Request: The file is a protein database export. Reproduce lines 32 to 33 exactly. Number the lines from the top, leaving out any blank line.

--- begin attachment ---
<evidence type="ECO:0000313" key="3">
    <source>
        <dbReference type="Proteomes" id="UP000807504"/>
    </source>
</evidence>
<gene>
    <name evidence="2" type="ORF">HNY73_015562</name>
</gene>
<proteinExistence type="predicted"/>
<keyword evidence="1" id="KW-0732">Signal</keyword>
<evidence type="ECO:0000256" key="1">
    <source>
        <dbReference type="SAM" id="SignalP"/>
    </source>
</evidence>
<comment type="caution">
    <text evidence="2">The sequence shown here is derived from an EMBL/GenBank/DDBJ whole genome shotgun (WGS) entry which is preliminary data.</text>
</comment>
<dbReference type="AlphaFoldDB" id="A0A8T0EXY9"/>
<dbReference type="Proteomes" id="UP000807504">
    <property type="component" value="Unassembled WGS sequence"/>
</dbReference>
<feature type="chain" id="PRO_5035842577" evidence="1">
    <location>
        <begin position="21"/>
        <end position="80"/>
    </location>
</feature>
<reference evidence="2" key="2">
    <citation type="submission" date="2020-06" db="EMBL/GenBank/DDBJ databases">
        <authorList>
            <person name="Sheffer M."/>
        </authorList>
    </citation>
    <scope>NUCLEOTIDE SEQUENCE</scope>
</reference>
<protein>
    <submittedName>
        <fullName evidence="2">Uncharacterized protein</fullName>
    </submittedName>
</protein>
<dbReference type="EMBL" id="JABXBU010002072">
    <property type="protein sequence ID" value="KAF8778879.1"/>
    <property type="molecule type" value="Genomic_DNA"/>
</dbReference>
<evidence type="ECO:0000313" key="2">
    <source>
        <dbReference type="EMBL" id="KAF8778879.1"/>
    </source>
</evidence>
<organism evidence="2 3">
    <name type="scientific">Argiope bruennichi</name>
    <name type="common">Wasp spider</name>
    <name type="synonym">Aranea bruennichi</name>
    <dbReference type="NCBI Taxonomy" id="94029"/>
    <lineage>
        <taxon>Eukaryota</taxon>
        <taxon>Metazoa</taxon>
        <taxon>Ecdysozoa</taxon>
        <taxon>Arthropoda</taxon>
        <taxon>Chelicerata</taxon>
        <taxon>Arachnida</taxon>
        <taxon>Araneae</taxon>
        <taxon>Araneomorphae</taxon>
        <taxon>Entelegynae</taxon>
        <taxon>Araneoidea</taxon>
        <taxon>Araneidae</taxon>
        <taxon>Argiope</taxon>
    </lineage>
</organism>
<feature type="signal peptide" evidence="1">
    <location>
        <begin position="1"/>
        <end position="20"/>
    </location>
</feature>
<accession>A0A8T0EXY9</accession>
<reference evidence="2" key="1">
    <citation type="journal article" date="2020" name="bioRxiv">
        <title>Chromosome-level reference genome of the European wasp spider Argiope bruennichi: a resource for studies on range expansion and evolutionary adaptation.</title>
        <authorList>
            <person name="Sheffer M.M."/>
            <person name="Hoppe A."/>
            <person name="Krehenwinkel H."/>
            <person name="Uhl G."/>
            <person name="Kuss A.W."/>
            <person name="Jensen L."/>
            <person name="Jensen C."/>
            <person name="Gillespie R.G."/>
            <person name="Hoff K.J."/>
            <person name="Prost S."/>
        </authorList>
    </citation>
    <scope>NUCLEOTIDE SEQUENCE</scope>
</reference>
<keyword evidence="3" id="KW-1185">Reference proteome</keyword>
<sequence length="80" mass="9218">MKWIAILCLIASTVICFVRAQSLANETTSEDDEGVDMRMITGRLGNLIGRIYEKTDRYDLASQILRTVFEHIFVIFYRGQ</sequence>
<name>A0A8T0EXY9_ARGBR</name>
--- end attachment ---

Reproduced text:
            <person name="Sheffer M."/>
        </authorList>